According to Harry, Good Vybes’ Captain Shaun Young, and instructor Kirk Mayen, Lionfish do significant damage in their short, three-year lifespan. They conserve all of their energy for reproduction and feeding, lay 20,000 eggs every three days and eat six times their body weight in juvenile fish daily. A 2012 research paper found that Lionfish became the dominant predator (40% of total) in the Bahamas and corresponded with an average 65% biomass reduction of 42 Atlantic prey fish species within two years. While the challenges might seem insurmountable, Harry is already beginning to see the positive results of targeted efforts by the community and other spearfishing clubs to reduce the regional Lionfish population.
“The population is decreasing drastically,” said Harry. “I am happy. I am impressed that there is not the population that I expected to see in those areas.”
On Thursday September 6, three boats filled with 5-6 divers each spread out along Belize’s southern reefs to hunt for Lionfish. My group traveled on the Good Vybes with Captain Shaun Young at the helm for an hour to hunt in the Gladdens Spit and Silk Caye Marine Reserve. Known as “the elbow”, Gladden Spit is where the northern and southern ocean currents meet, is home to 25 reef fish species and a fish spawning hotspot. While out of season, Harry mentioned that we were going to be in a whale shark zone and, if we were lucky, I might see my first.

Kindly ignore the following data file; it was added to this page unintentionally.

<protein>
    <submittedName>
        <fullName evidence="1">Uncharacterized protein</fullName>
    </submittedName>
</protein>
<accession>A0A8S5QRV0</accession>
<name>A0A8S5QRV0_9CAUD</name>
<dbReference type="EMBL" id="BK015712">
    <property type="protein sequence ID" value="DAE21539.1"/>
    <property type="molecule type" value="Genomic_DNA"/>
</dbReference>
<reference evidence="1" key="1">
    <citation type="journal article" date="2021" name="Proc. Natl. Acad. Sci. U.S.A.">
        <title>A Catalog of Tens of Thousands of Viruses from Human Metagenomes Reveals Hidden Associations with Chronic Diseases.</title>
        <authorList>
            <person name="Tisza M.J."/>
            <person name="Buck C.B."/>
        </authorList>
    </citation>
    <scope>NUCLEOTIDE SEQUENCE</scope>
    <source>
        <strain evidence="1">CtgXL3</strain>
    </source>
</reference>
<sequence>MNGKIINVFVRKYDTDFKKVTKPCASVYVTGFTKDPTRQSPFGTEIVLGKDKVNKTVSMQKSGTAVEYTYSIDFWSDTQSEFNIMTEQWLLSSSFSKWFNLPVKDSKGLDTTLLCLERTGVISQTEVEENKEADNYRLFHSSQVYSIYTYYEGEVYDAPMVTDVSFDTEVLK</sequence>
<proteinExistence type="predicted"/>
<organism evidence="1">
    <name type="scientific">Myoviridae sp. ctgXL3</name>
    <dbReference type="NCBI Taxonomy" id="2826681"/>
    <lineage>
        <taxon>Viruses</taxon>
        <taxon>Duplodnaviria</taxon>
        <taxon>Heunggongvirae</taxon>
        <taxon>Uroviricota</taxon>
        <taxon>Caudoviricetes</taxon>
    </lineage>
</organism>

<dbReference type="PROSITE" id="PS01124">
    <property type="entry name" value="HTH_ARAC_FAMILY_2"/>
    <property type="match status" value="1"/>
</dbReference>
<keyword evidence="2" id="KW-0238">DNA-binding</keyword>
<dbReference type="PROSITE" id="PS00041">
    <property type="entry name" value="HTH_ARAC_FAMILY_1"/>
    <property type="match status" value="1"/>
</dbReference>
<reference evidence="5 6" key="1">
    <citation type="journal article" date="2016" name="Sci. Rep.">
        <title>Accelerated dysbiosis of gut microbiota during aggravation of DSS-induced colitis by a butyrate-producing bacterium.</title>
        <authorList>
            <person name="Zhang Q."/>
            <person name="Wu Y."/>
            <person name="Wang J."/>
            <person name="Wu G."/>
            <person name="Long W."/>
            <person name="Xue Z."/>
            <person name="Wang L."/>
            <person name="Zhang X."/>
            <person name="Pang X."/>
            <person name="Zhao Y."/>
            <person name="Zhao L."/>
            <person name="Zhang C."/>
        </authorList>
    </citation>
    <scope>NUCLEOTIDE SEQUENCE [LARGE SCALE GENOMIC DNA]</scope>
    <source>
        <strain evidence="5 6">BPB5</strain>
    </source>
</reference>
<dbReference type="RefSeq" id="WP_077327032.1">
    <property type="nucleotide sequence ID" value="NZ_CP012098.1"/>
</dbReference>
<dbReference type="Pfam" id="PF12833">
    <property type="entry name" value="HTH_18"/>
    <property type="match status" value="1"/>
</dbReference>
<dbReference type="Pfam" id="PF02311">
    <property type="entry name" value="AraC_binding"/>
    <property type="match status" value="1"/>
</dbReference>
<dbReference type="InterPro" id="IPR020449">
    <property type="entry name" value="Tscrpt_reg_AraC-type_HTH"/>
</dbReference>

The five spear fishers on the Good Vybes collectively caught 136 Lionfish out of the total catch of 434 fish from the three boats. As Harry describes it, the community lionfish hunts are a win-win whether or not they catch a lot of Lionfish, because if they don’t catch many, that means they have already made an impact. Most of the fish fillets are donated to the local community center.
In the end, fortune smiled on our boat after the second dive: I saw my first Whale Shark (below), a young one that we found following behind a school of tuna feeding on sardines. Whale Sharks are the biggest fish in the world and it was impressive to see even a small one alongside the boat. I look forward to returning to Belize during the March-June high season to see them up close under the surface.